- Awesome agent liked my synopsis advice!
- True sportsmanship
- Dave Barry columns
- Reader's Digest Funny Stories
- Journey to the Centre of the Earth
- Info for writers making a will
- "Merry Christmas, My Friend"
- Night Before Christmas - Legal Edition
- Top 10 military stories of 2016
- Top 10 military stories of 2017
- THIS WEEK'S FEATURED LINK: AirBnb Guest from Hell
Monday, April 13, 2015
Legal Definitions - K
A to Z Blogging Challenge. My topic is LEGAL DEFINITIONS EXPLAINED IN PLAIN [AND HOPEFULLY HUMOROUS] ENGLISH.
K – a legal abbreviation for the word contract. The law has a lot of abbreviations [altho definitely not as many as the military], like P [or the pi symbol] for plaintiff and D for defendant. Many a law student's notes will say “P & D w K” and that is entirely understandable for any law student or lawyer unless they haven't had their morning coffee.
Key – the symbol identifying which party has possession of the apartment. When the landlord gives the key to the tenant, the tenant then has legal possession, whether or not a rental agreement was actually signed or any rent money was actually paid. Conversely, the tenant is still in possession until he tenders the key back to the landlord. Many of the settlement agreements I write, state that if the tenant delivers possession of the apartment, in good condition, back to the landlord by X date and X time, the landlord will forgive some or all of the back rent owed. Unless the tenant tenders the key on or before the stated date/time, he still has possession and the back rent is still owed. The moral of this story is never just move out, always get a receipt that states you returned the key. One local judge, recently retired [unfortunately, because he was really funny], would tell defendants to hire a busload of nuns to watch the return of the key and get it all on film, so there would be no question that possession had been returned to the landlord.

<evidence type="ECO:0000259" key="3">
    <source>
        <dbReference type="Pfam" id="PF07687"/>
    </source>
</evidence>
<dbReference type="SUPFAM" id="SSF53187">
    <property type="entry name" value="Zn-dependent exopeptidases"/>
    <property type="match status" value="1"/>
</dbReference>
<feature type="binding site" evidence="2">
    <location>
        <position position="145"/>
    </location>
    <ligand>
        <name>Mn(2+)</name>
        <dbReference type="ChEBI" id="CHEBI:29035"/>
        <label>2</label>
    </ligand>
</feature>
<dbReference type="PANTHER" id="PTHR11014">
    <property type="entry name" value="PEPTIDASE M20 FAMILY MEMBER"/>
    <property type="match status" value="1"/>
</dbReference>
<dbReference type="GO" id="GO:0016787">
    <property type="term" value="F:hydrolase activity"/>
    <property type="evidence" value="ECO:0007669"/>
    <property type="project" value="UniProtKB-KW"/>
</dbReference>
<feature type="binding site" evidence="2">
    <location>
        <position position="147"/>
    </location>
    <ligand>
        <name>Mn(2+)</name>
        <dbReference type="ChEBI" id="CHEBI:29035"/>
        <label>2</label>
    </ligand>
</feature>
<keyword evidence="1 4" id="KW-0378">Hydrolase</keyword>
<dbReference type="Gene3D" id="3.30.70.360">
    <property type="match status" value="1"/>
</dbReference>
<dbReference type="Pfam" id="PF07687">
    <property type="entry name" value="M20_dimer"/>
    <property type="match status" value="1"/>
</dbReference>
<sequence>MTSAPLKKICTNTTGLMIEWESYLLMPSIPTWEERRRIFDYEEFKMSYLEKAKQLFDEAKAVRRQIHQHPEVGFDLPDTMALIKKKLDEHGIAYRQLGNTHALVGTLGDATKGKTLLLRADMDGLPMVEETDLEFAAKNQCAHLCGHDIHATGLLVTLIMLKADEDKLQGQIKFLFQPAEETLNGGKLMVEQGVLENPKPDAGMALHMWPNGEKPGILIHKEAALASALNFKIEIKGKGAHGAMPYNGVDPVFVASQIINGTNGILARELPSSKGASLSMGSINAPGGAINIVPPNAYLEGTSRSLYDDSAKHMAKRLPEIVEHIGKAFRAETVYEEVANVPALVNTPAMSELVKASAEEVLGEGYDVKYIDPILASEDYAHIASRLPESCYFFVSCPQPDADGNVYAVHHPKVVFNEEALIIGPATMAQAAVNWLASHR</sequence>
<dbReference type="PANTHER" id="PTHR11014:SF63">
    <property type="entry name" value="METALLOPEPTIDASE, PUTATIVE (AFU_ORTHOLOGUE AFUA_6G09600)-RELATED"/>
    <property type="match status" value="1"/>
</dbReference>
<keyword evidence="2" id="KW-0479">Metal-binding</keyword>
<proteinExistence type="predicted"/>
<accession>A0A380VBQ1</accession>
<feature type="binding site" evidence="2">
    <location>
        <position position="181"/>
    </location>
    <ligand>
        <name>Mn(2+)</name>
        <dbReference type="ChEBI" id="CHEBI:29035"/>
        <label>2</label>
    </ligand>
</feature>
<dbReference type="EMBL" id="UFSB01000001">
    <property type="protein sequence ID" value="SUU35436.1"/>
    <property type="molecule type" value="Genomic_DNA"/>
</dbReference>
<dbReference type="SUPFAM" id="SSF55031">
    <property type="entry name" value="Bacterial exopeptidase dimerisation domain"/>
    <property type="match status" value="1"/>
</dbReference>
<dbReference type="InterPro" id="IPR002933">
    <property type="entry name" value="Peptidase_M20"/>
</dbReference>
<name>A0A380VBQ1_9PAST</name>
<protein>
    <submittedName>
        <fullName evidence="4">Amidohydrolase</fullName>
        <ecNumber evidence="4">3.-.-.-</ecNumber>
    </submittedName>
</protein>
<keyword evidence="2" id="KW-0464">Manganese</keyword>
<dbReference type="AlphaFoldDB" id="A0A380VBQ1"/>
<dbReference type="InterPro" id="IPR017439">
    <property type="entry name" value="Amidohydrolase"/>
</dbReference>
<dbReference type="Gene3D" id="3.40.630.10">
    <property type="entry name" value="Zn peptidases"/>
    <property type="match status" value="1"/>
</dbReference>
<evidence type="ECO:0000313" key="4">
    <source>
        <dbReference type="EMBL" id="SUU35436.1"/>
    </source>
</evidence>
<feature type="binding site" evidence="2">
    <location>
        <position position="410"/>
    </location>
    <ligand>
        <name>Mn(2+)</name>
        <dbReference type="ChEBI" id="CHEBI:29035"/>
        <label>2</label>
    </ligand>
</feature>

Kin – blood relative [including spouse and adopted children], generally used in the context of death, as in “next of kin.” In CA, if a tenant dies, any lease remains in effect until the stated ending date. So if the lease ends on December 31, April rent was paid, and the tenant dies on April 28, the executor of the tenant's estate [usually next of kin] is still responsible for paying the monthly rent until December 31. Most of the time, the executor clears out the tenant's personal property and delivers possession back to the landlord, and the tenant's estate is only responsible for the monthly rent until the landlord finds a new tenant. For a month-to-month rental, the agreement ends 30 days after the last rent payment. In the example above, the rental would end on April 30, giving the executor [next of kin] only two days to clear out the tenant's personal property. Most landlords will work with the next of kin for a week, maybe two, and deduct the additional rent from the security deposit. The moral of this story is, if you like your relatives and don't want them to have a harder time than they would otherwise have on your death, try to die near the beginning of the month so they have additional days to clear out your apartment.